Seeking the Welfare of our Babylon

“Seek the peace and prosperity of the city to which I have carried you into exile. Pray to the LORD for it, because if it prospers, you too will prosper.” Jeremiah 29:7

The exiles sat down by the rivers of Babylon and wept as they remembered Zion. How could they sing the Lord’s song, they asked, while in a foreign land and far from home (Psalm 137). If John Denver had been with them, perhaps he would have composed for them a variant on his ‘Country Roads’ song – “Desert roads, take me home, to the place I belong”.

Daniel was one of the exiles but I somehow doubt that he would have spent much time joining others in their nostalgic longing for Jerusalem. For him, Babylon was a place in which to serve God. Had he read the letter sent from Jerusalem by the prophet Jeremiah from which the above verse comes? We do not know but it is apparent from the story of his life that he was truly a seeker of the peace and wellbeing of the city where God had placed him.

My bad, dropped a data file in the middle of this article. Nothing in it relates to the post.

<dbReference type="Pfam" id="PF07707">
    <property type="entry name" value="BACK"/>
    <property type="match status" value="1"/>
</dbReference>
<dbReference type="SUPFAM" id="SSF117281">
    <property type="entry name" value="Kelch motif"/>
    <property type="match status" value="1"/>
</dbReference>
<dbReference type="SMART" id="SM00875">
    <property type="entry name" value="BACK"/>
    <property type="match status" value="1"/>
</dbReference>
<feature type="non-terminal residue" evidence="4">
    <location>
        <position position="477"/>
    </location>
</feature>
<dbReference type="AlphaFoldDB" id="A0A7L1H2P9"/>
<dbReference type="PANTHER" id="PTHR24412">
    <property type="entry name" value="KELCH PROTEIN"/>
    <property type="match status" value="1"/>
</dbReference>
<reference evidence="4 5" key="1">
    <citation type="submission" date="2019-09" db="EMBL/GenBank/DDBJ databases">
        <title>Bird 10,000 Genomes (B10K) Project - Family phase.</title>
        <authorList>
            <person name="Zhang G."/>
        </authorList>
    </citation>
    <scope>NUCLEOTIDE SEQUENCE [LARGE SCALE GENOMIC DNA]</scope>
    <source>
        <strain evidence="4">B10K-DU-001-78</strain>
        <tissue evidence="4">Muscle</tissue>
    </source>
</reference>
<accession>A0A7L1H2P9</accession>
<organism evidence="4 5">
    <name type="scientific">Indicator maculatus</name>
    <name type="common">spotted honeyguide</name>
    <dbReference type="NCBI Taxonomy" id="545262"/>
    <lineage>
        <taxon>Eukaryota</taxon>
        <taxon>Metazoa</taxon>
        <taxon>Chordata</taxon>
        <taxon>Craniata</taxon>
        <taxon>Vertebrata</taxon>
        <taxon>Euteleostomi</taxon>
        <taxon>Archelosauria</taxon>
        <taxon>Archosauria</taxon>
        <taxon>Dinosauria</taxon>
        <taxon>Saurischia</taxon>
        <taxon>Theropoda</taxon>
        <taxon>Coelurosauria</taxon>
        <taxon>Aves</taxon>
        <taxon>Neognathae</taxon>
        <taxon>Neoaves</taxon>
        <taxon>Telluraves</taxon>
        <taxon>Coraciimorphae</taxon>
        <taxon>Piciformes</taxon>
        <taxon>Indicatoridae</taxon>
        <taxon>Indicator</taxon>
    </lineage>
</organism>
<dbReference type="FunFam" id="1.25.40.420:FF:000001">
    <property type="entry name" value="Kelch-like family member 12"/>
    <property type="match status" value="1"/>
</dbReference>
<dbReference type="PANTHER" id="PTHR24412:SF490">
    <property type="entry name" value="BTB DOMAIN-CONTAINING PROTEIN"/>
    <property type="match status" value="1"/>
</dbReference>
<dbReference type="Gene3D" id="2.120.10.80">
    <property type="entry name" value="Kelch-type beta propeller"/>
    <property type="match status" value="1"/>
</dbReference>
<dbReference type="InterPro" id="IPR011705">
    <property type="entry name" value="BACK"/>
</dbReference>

The word for ‘peace’ is that lovely Hebrew word ‘shalom’, of which Nicholas Wolterstorff writes this: “to dwell in shalom is to find delight in living rightly before God, to find delight in living rightly in one’s physical surroundings, to find delight in living rightly with one’s fellow human beings, to find delight even in living rightly with oneself”.[1] This cannot be reduced to the mere material wealth of a prosperity doctrine which is not worthy of the followers of the Man who had no home and who died on a Roman cross!

Sometimes, sitting in a classroom at the end of the day, we may weep and long to be somewhere else. Babylon can be a hard place but we can promote shalom there and in the wider community in which God has placed us. This is education for godly citizenship. Let’s dare to be Daniels today!

Lord, you have called us to be resident aliens in our Babylons. Help us to seek shalom in our classrooms, schools and communities. May those we teach discover something of what it is to dwell in shalom in right relationships with their physical surroundings, with one another, with themselves and, yes, with you, the God of peace. Amen.

[1] Nicholas Wolterstorff, Educating for Shalom, (Grand Rapids: Eerdmanns, 2004), p. 23.